A Singer Diagnosed With Benign Essential Tremor, One Case

 

Teresa is a vital voice teacher and singer with a full private voice studio in Pennsylvania. At age 60, she restarted her own voice lessons after not studying singing since college, although she had coached and worked with many  musicians during that time.

Throughout menopause, creativity can bloom and demands new energy outlets. Teresa wanted to earn recognition as a performer of classical and musical theater music in her community and felt she had not been able to do that because of her vocal condition.

Her speaking was absolutely fine, even with teaching for hours. But her singing was characterized by a wobble/shaking of pitch throughout a limited range,  breaks throughout the lower passaggio and great pitch instability. Her body was affected by a hip issue and she walked with a minor limp. She and I talked about healing, spirituality and singing as a foundational attitude for the journey we were about to take together.

We began working with a combination of exercises and approaches informed by voice therapy for Parkinson’s patients and advanced use of Somatic VoiceWork tm: The Lovetri Method as a rehabilitation method.  I also used many Somatic Reeducation* exercises over time to stimulate her respiratory system and core, which had weak function because the muscles of the throat were not functioning well–not the other way around as many teachers and therapists believe.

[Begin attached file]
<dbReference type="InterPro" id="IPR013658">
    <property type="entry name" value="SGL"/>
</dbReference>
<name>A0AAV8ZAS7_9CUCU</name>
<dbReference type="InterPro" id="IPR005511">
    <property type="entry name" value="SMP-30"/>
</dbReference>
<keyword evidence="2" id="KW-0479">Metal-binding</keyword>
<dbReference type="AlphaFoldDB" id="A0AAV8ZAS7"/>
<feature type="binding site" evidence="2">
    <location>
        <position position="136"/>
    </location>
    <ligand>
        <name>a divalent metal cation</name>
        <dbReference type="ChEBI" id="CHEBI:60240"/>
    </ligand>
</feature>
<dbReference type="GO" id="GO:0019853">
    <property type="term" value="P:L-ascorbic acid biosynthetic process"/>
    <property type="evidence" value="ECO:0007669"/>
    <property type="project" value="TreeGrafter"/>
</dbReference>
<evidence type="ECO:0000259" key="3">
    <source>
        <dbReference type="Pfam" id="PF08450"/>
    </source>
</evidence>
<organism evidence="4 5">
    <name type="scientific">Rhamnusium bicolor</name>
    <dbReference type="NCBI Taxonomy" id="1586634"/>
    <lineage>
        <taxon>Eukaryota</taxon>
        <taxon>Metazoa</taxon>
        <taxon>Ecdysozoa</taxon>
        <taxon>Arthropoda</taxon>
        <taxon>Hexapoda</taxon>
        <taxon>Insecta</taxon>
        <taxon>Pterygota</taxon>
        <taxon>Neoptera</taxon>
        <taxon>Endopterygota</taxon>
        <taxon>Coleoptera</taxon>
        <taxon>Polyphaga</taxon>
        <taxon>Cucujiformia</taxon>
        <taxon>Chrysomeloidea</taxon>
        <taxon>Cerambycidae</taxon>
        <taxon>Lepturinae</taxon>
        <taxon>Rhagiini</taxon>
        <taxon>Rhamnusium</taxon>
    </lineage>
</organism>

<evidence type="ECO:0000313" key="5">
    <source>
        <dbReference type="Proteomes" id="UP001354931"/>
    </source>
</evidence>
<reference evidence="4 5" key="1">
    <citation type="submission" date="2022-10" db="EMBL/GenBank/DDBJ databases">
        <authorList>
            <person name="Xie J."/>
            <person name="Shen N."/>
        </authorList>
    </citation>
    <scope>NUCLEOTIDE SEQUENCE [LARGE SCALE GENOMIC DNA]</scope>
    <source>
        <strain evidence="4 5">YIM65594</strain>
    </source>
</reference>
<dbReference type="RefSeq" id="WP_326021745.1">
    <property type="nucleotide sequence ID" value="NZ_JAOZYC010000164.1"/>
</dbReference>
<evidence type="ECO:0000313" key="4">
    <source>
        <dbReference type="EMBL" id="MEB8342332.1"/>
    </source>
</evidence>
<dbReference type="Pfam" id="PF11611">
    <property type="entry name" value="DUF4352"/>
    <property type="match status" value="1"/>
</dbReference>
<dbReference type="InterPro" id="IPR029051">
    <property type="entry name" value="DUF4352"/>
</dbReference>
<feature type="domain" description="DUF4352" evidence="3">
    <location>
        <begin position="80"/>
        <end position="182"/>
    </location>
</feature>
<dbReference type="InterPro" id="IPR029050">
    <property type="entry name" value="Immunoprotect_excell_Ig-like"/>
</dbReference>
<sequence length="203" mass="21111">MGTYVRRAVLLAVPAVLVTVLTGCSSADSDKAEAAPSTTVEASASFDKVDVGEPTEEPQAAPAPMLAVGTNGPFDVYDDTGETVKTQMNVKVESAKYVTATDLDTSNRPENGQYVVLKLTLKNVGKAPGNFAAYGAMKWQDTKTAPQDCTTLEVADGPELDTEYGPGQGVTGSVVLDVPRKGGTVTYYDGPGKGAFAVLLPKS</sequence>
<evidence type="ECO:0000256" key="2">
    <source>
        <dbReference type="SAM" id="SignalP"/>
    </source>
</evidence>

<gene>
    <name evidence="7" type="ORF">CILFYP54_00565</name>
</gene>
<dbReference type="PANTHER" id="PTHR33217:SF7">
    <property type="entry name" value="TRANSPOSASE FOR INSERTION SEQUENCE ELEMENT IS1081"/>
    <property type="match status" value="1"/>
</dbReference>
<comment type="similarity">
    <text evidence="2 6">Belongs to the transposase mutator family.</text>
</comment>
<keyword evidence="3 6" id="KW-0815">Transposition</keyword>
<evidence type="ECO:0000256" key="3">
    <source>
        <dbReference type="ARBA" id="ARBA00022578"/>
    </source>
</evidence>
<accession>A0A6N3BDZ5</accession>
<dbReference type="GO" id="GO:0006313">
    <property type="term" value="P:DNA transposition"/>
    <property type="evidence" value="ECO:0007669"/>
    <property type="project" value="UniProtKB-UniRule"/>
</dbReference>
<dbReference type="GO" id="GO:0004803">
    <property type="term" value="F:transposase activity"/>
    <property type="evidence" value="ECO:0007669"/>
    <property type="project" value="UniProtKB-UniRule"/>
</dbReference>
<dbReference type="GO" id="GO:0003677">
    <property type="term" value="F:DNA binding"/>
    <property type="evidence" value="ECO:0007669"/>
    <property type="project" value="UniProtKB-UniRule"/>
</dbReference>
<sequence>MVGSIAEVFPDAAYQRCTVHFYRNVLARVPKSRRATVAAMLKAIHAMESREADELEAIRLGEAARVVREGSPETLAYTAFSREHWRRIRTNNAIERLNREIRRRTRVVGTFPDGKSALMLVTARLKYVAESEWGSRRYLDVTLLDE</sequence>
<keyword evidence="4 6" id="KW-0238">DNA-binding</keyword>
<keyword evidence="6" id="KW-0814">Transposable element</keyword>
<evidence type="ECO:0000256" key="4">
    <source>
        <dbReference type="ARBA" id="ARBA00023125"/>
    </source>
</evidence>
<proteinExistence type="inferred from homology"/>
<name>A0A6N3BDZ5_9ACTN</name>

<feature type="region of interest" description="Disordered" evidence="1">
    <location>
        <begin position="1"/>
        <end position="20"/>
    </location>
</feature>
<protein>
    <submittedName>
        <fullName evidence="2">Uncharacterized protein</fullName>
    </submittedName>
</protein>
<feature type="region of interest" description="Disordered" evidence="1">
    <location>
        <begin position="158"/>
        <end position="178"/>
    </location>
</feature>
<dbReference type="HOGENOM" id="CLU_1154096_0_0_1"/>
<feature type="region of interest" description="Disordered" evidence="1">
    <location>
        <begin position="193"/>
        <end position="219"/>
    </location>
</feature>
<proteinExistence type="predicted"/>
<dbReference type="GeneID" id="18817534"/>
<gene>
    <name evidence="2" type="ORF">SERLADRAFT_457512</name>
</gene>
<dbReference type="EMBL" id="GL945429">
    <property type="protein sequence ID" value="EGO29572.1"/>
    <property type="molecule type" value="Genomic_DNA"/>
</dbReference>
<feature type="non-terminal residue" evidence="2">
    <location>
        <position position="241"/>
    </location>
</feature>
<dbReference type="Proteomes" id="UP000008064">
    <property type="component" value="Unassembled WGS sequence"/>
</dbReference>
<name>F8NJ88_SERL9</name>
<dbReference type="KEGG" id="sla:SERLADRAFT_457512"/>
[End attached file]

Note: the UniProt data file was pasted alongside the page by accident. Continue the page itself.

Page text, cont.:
It is also effective work to take advantage of the neuroplasticity of the brain. Essential tremor is a central nervous system dysfunction that starts with brain impulses, so slowly groving new patterns in the brain itself is a large key to healing the dysfunction.

I chose not to start with standard SLP rehabilitation tools other than identification of some life style habits to change. She started practicing yoga and renewed her commitment to physical therapy and massage for her hip.

Our hips are the ‘seat’ for the pelvic diaphragm and a source for grounded energy to come through our bodies.

The only SOVT exercises that were helpful were variations on “ung,” closing to the “ng” and sliding 1-3-1 or 1-5-1. She could not slide 1-2-1 without actually staying on the same pitch, so the larger intervals were necessary at first. I did not say “you are flat, sing that second pitch higher,” because she literally could not. It was a functional problem, not a problem with her ear.